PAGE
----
Bush Hopes History Will Put Him in the Company of Truman

2 troubled presidents leave office under a cloud. Do the similarities end there?

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So, Senate Majority Leader Harry Reid proclaims George W. Bush the "worst president we ever had." Many historians agree. Bush departs with the lowest approval ratings in memory.

Bush professes unconcern. He evokes the memory of Harry Truman, who, polls show, also left office with three quarters of the public disapproving of him. Yet Truman ranks among the "near greats" in most accounts. Bush anticipates a similar verdict.

Part of the comparison Bush draws is apt. Truman's low public esteem resulted largely from the lack of progress in the Korean War. A half century later, with South Korea a vibrant democracy and an important ally of the United States, many argue that the sacrifices Truman committed Americans to make were worth the costs. (Nearly 38,000 American troops died in the three years of that war.) Bush hopes that, if history repeats in Iraq, his reputation will rise.

In 2009, Bush's dream appears a tall order. Korea came late in Truman's tenure. Iraq dominated most of Bush's. Unlike Bush, Truman had compiled a record of considerable accomplishments before he became mired in an unpopular war. V-J Day, the Marshall Plan, assistance to Greece and Turkey, the Berlin airlift, V-E Day, the United Nations Conference, and the reorganization of the nation's intelligence-gathering and defense capabilities were all behind him.

Nothing in Bush's record equals any of these. The war in Afghanistan, once considered a success, is problematic. On the upside, Bush's massive investment of American resources and know-how in Africa not only saved millions of lives but did more to enhance the image of the United States abroad than have any of Bush's haphazard "public diplomacy" efforts.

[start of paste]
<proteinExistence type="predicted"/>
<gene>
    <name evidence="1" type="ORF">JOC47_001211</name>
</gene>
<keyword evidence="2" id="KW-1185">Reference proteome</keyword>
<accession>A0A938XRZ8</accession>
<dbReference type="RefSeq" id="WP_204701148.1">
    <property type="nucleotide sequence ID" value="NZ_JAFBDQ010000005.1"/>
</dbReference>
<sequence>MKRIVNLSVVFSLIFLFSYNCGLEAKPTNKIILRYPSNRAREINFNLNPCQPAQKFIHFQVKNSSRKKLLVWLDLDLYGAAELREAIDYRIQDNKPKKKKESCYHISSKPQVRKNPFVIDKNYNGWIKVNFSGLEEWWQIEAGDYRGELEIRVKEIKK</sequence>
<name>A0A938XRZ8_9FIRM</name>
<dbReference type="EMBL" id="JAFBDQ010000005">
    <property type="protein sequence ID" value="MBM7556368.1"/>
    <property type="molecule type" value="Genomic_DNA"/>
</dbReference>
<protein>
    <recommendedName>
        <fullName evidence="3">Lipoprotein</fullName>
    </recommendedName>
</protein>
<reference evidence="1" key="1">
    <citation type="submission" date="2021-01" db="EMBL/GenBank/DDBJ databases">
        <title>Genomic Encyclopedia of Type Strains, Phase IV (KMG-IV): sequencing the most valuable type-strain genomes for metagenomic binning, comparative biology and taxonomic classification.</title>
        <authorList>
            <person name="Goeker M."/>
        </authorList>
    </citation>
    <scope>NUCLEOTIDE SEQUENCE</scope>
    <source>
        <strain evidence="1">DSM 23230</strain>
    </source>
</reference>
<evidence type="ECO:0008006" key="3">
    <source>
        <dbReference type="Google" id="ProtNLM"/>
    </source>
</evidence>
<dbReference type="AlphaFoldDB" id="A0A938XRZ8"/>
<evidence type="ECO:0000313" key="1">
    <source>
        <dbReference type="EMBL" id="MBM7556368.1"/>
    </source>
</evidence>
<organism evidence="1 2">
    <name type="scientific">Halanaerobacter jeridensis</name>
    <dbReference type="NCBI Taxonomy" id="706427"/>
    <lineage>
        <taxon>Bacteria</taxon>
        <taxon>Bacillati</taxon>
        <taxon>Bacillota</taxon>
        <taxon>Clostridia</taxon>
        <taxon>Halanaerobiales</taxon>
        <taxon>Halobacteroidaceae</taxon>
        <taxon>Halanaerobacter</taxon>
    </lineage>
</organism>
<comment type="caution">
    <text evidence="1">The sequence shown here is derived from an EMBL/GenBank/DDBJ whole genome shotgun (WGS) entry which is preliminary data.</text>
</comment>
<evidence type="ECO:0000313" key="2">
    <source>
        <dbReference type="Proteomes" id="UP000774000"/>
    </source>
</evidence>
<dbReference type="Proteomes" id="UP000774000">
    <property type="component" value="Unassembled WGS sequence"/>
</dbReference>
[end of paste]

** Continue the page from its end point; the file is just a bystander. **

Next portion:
Domestically, Bush compiled a slightly better legacy than Truman. Barack Obama promises to retain Bush's No Child Left Behind and faith-based initiatives. Truman would envy Bush's success in enacting a new entitlement, the Medicare drug benefit.

"Old Harry" would be surprised that a Republican president would embark on an eight-year spending spree and cap it with bailouts of banks and automobile manufacturers. Bush's profligacy made it "safe" (Woodrow Wilson's term) for a Democratic president and Congress to spend even more.

Obama has acknowledged that high federal deficits—expected to exceed by 50 percent as a share of gross domestic product the previous peacetime peak under Reagan (after the last steep recession)—will continue for years. Bush seems oblivious. During the financial meltdown, Treasury Secretary Hank Paulson called most of the shots, not the president.

Bush brought to the presidency a fatal flaw, which blocked his path to greatness: his lack of curiosity. Preferring to "get on with it"—whatever the particular "it" was at any given time—Bush proved too willing to take the word of experts, too reluctant to seek outside opinions, and too reticent to inquire as to why things did not work out as his advisers predicted. Such management practices are not taught at the Harvard Business School. If only he had paid attention.

No one will ever accuse Bush, unlike Franklin Roosevelt, of knowing more about what was transpiring within his administration than anyone else. It is hard to visualize Bush, in the manner of Lincoln, poring over news from the front in order to form his own assessment about situations on the ground. Bush awaited sanitized briefings. Had George W. Bush rather than John F. Kennedy been president during the Cuban missile crisis, there might not be a presidency to pass along to Obama.

Bush compounded his problems by retaining people whose careers he had made or would make rather than recruiting persons of distinction. This reduced the likelihood that he would receive independent, unvarnished advice. The advisory and staff systems Bush put in place all but ensured that he would be surprised so often by events (9/11, the Iraqi insurrection, Hurricane Katrina, and the financial crisis). The rest, as they say, is "history."

On his foreign travels, Bush eschewed sightseeing. At home, he shunned state dinners. He never "got it" that leaders gain perspective through such undertakings or that foreign populations might appreciate the most powerful person in the world putting himself out to get to learn more about them.